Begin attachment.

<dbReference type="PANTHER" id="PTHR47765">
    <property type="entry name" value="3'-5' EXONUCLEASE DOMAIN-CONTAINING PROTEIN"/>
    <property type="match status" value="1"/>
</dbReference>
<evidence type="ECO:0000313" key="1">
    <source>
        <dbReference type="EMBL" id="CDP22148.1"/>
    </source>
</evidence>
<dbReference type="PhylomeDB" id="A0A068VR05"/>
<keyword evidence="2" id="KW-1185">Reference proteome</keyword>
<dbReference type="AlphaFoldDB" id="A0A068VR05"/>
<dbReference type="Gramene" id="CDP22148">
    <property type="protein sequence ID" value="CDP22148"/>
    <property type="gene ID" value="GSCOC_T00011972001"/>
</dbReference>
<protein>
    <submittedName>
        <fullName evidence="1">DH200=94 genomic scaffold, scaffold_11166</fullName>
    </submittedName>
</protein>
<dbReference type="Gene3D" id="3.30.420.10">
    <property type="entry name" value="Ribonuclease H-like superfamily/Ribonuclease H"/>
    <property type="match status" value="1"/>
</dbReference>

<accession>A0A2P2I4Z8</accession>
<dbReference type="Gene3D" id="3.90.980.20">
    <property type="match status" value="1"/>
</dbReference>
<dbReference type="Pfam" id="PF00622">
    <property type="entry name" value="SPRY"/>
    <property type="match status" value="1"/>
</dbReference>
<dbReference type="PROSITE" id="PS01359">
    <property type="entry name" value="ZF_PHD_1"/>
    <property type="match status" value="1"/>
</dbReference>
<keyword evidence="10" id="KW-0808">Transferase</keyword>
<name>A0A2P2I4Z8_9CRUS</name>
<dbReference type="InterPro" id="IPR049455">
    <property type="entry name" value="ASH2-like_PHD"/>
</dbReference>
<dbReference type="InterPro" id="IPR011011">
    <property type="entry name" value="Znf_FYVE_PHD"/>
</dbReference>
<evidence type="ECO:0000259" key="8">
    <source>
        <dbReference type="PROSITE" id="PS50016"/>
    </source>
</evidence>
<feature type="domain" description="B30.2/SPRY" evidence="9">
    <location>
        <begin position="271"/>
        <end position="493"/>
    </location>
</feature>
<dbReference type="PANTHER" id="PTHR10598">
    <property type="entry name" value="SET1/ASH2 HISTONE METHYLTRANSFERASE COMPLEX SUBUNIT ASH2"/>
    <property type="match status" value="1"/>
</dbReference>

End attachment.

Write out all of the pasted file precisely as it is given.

<dbReference type="PANTHER" id="PTHR47765">
    <property type="entry name" value="3'-5' EXONUCLEASE DOMAIN-CONTAINING PROTEIN"/>
    <property type="match status" value="1"/>
</dbReference>
<evidence type="ECO:0000313" key="1">
    <source>
        <dbReference type="EMBL" id="CDP22148.1"/>
    </source>
</evidence>
<dbReference type="PhylomeDB" id="A0A068VR05"/>
<keyword evidence="2" id="KW-1185">Reference proteome</keyword>
<dbReference type="AlphaFoldDB" id="A0A068VR05"/>
<dbReference type="Gramene" id="CDP22148">
    <property type="protein sequence ID" value="CDP22148"/>
    <property type="gene ID" value="GSCOC_T00011972001"/>
</dbReference>
<protein>
    <submittedName>
        <fullName evidence="1">DH200=94 genomic scaffold, scaffold_11166</fullName>
    </submittedName>
</protein>
<dbReference type="Gene3D" id="3.30.420.10">
    <property type="entry name" value="Ribonuclease H-like superfamily/Ribonuclease H"/>
    <property type="match status" value="1"/>
</dbReference>

<accession>A0A2P2I4Z8</accession>
<dbReference type="Gene3D" id="3.90.980.20">
    <property type="match status" value="1"/>
</dbReference>
<dbReference type="Pfam" id="PF00622">
    <property type="entry name" value="SPRY"/>
    <property type="match status" value="1"/>
</dbReference>
<dbReference type="PROSITE" id="PS01359">
    <property type="entry name" value="ZF_PHD_1"/>
    <property type="match status" value="1"/>
</dbReference>
<keyword evidence="10" id="KW-0808">Transferase</keyword>
<name>A0A2P2I4Z8_9CRUS</name>
<dbReference type="InterPro" id="IPR049455">
    <property type="entry name" value="ASH2-like_PHD"/>
</dbReference>
<dbReference type="InterPro" id="IPR011011">
    <property type="entry name" value="Znf_FYVE_PHD"/>
</dbReference>
<evidence type="ECO:0000259" key="8">
    <source>
        <dbReference type="PROSITE" id="PS50016"/>
    </source>
</evidence>
<feature type="domain" description="B30.2/SPRY" evidence="9">
    <location>
        <begin position="271"/>
        <end position="493"/>
    </location>
</feature>
<dbReference type="PANTHER" id="PTHR10598">
    <property type="entry name" value="SET1/ASH2 HISTONE METHYLTRANSFERASE COMPLEX SUBUNIT ASH2"/>
    <property type="match status" value="1"/>
</dbReference>